ABOG Calls Out Secretary Leavitt for Misrepresenting Certification Issue in Support of Proposed Regulation
HHS Secretary Mike Leavitt has issued a third blog post on physician conscience, announcing the release of the official proposed regulation following the draft which has generated so much controversy. I’d like to get more into the regulation itself later (RHRealityCheck has some excellent coverage in the meantime), but I continue to be amazed and appalled by Leavitt’s reliance on the certification argument as justification for the measure. Leavitt continues to either misunderstand or deliberately misrepresent the certification issue as a primary argument for the introduction of the proposed regulations.
This became a topical matter when the American College of Obstetricians and Gynecologists (ACOG) issued guidelines that could shape board certification requirements and necessitate a doctor to perform abortions to be considered competent.
Physician certification is a powerful instrument. Without it, a doctor cannot practice the specialty. Putting doctors (or any one who assists them) in a position where they are forced to violate their consciences in order to meet a standard of competence violates more than federal law. It violates decency and the core value of personal liberty. Freedom of expression and action are unfit barter for admission to medical employment or training.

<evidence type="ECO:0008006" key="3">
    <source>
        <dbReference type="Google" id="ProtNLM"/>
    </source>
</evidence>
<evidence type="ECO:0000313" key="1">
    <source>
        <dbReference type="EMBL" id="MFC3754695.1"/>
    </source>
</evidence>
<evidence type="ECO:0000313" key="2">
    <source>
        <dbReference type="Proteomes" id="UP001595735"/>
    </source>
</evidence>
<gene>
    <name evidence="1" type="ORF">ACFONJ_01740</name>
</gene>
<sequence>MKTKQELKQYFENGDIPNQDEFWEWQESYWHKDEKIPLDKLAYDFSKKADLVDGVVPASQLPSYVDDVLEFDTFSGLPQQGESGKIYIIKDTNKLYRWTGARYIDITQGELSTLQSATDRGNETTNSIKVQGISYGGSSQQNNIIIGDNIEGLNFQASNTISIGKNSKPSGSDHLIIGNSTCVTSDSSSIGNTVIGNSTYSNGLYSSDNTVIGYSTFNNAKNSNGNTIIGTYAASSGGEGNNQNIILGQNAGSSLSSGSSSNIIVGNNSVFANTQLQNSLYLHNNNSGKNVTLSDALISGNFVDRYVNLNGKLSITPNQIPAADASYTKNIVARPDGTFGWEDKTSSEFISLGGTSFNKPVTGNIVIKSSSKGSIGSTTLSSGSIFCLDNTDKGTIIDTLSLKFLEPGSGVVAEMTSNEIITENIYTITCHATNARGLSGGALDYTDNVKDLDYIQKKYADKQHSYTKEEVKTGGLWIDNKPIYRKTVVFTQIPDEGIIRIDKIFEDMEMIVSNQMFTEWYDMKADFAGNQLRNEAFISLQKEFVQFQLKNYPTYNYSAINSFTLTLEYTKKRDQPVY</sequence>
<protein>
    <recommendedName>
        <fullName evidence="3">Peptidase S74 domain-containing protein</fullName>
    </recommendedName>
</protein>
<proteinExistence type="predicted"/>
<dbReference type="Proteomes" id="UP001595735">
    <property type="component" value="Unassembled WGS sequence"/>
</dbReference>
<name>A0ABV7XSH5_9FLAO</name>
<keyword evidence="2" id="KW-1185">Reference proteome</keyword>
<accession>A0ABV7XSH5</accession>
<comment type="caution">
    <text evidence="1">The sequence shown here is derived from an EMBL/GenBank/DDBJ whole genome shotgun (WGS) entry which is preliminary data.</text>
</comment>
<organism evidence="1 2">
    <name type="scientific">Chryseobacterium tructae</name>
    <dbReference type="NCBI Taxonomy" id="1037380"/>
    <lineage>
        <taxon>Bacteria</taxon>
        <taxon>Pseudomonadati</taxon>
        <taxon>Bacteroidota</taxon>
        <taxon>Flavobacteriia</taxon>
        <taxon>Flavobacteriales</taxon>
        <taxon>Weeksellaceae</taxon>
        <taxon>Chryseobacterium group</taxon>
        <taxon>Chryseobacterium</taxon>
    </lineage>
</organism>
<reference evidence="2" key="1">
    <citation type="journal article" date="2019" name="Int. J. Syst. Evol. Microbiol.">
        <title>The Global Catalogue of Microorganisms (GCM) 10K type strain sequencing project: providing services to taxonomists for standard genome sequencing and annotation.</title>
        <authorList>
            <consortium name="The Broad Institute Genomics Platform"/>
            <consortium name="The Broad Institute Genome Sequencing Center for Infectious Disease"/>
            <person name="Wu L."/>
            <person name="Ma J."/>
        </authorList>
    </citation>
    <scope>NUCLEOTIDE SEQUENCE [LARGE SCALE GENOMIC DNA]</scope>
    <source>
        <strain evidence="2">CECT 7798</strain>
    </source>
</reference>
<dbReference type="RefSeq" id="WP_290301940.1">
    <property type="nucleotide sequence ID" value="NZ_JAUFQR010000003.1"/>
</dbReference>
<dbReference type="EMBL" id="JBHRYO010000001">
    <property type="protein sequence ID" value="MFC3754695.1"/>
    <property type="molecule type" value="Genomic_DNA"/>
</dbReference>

As Secretary of Health and Human Services, I called on the organization that oversees Ob-Gyn board certification to alter its guidelines to assert that refusal to violate conscience will not be used to block board certification. Their answer was dodgy and unsatisfying.
The American Board of Obstetrics and Gynecology (ABOG) is the certifying organization for ob/gyns, and has clearly stated since at least March of this year that refusal to perform or refer for abortion would have no bearing on issuance or renewal of provider certification. As this NPR piece documents,
Norman Gant, executive director of the certifying board, says HHS got it all wrong.
“They took two and two and came up with five,” he said.
Gant, who didn’t respond sooner because he was out of the office, backed up what ACOG spokesman Gregory Phillips said Tuesday, which is that the ethics committee opinion regarding referrals is not a binding portion of the college’s ethics code, and therefore not a factor in the decision about board certification.
“We do not restrict access to our exams for anyone applying for initial certification, or maintenance of certification, based on whether they do or do not perform an abortion,” Gant said. “We do not base this upon whether they do or do not refer patients to an abortion provider if they do not choose to do abortions.”
Gant has publicly released his organization’s response [PDF] to the issuance of the official regulation, in which Leavitt which again refers to “the potential to force physicians to either violate their conscience by referring patients for abortions (or taking other objectionable actions) or risk losing their board certification”. In his response, Gant states that he is: